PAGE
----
This one’s a somewhat close call between “It’s Easy to Say,” from the iconic Blake Edwards comedy “10,” and “The Rainbow Connection,” the opening number from the classic “The Muppet Movie.” Despite being composed by Oscar winners Henry Mancini and Paul Williams respectively, neither is a spectacular piece of music but both are charmingly performed, by Dudley Moore and Julie Andrews on the former, and Jim Henson (as Kermit the Frog) on the latter. “It’s Easy to Say” is respectable but it doesn’t tug on my heartstrings like “The Rainbow Connection” does, so edge to Kermit here.

In terms of the snubbed, beyond “The Rose,” it would’ve been sweet to see The Ramones‘ “Rock ‘n Roll High School” from “Rock ‘n Roll High School” nominated here.

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The Oscar winners ranked (thus far):

1. “Over the Rainbow” from “The Wizard of Oz” (1939)
2. “The Way You Look Tonight” from “Swing Time” (1936)
3. “High Hopes” from “A Hole in the Head” (1959)
4. “Whatever Will Be, Will Be (Que Sera, Sera)” from “The Man Who Knew Too Much” (1956)
5. “Mona Lisa” from “Captain, Carey, U.S.A.” (1950)
6. “Baby, It’s Cold Outside” from “Neptune’s Daughter” (1949)
7. “The Windmills of Your Mind” from “The Thomas Crown Affair” (1968)
8. “The Way We Were” from “The Way We Were” (1973)
9. “Raindrops Keep Fallin’ on My Head” from “Butch Cassidy and the Sundance Kid” (1969)
10. “High Noon (Do Not Forsake Me, Oh My Darlin’)” from “High Noon” (1952)
11. “I’m Easy” from “Nashville” (1975)
12. “You’ll Never Know” from “Hello, Frisco, Hello” (1943)
13. “On the Atchison, Topeka and the Santa Fe” from “The Harvey Girls” (1946)
14. “Theme from ‘Shaft’” from “Shaft” (1971)
15. “Secret Love” from “Calamity Jane” (1953)
16. “White Christmas” from “Holiday Inn” (1942)
17. “Moon River” from “Breakfast at Tiffany’s” (1961)
18. “When You Wish Upon a Star” from “Pinocchio” (1940)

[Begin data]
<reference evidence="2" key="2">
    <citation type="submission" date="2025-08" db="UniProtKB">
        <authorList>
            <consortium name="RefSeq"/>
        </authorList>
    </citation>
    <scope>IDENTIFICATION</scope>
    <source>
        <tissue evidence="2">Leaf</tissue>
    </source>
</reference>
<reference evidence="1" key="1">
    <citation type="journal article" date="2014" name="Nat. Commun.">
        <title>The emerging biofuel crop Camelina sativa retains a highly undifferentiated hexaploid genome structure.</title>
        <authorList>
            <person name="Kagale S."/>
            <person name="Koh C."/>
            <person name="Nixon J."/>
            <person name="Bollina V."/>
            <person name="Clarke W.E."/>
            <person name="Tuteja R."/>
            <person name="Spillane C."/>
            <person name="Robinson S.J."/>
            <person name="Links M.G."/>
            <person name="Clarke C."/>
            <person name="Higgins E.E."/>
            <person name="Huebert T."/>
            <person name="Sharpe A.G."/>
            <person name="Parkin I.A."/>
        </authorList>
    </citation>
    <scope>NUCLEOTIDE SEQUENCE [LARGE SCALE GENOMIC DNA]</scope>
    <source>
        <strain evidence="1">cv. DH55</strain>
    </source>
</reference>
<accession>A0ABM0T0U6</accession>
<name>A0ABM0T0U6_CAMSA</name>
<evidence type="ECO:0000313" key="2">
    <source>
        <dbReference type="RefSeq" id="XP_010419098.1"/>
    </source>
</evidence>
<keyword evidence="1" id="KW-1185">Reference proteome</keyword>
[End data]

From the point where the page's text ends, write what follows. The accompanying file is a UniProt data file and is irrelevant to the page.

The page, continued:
19. “Thanks for the Memory” from “The Big Broadcast of 1938” (1938)
20. “Lullaby of Broadway” from “Gold Diggers of 1935” (1935)
21. “Zip-a-Dee-Doo-Dah” from “Song of the South” (1947)
22. “Last Dance” from “Thank God It’s Friday” (1978)
23. “Days of Wine and Roses” from “Days of Wine and Roses” (1962)
24. “For All We Know” from “Lovers and Other Strangers” (1970)
25. “All the Way” from “The Joker Is Wild” (1957)
26. “It Might As Well Be Spring” from “State Fair” (1945)
27. “The Last Time I Saw Paris” from “Lady Be Good” (1941)
28. “In the Cool, Cool, Cool of the Evening” from “Here Comes the Groom” (1951)
29. “Love Is a Many-Splendored Thing” from “Love Is a Many-Splendored Thing” (1955)
30. “It Goes Like It Goes” from “Norma Rae” (1979)
31. “Born Free” from “Born Free” (1966)
32. “Never on Sunday” from “Never on Sunday” (1960)
33. “Three Coins in the Fountain” from “Three Coins in the Fountain” (1954)
34. “Chim Chim Cher-ee” from “Mary Poppins” (1964)
35. “Call Me Irresponsible” from “Papa’s Delicate Condition” (1963)
36. “Evergreen (Theme from ‘A Star Is Born’)” from “A Star Is Born” (1976)
37. “Swinging on a Star” from “Going My Way” (1944)
38. “You Light Up My Life” from “You Light Up My Life” (1977)
39. “Gigi” from “Gigi” (1958)
40. “Sweet Leilani” from “Waikiki Wedding” (1937)
41. “The Continental” from “The Gay Divorcee” (1934)
42. “Buttons and Bows” from “The Paleface” (1948)
43. “Talk to the Animals” from “Doctor Dolittle” (1967)
44. “The Shadow of Your Smile” from “The Sandpiper” (1965)
45. “The Morning After” from “The Poseidon Adventure” (1972)
46. “We May Never Love Like This Again” from “The Towering Inferno” (1974)

SEE Best Original Songs of the 1930s, including ‘Over the Rainbow,’ ‘The Way You Look Tonight’

SEE ‘When You Wish Upon a Star’ is first Disney winner in Best Original Song

SEE Best Original Songs of the early 1940s, including ‘White Christmas’ and ‘You’ll Never Know’

SEE Best Original Songs of the late 1940s, including ‘Zip-a-Dee-Doo-Dah’ and ‘Baby, It’s Cold Outside’

SEE Best Original Songs of the early 1950s, including ‘Mona Lisa,’ ‘High Noon’

SEE Judy Garland classic from ‘A Star is Born’ loses Best Original Song to Frank Sinatra standard

SEE Best Original Songs of the late 1950s, including ‘All the Way,’ ‘High Hopes’

SEE Best Original Songs of the early 1960s, including ‘Moon River,’ ‘Days of Wine and Roses’

SEE Best Original Songs of the late 1960s, including ‘Raindrops Keep Fallin’ on My Head’

SEE Best Original Songs of the early 1970s, including ‘Theme from ‘Shaft,’ ‘The Morning After’

SEE ‘Live and Let Die’ no match for ‘The Way We Were’ in Best Original Song

SEE Best Original Songs of the mid-1970s, including ‘I’m Easy,’ ‘Evergreen’

SEE ‘New York, New York,’ ‘Saturday Night Fever’ snubbed in Best Original Song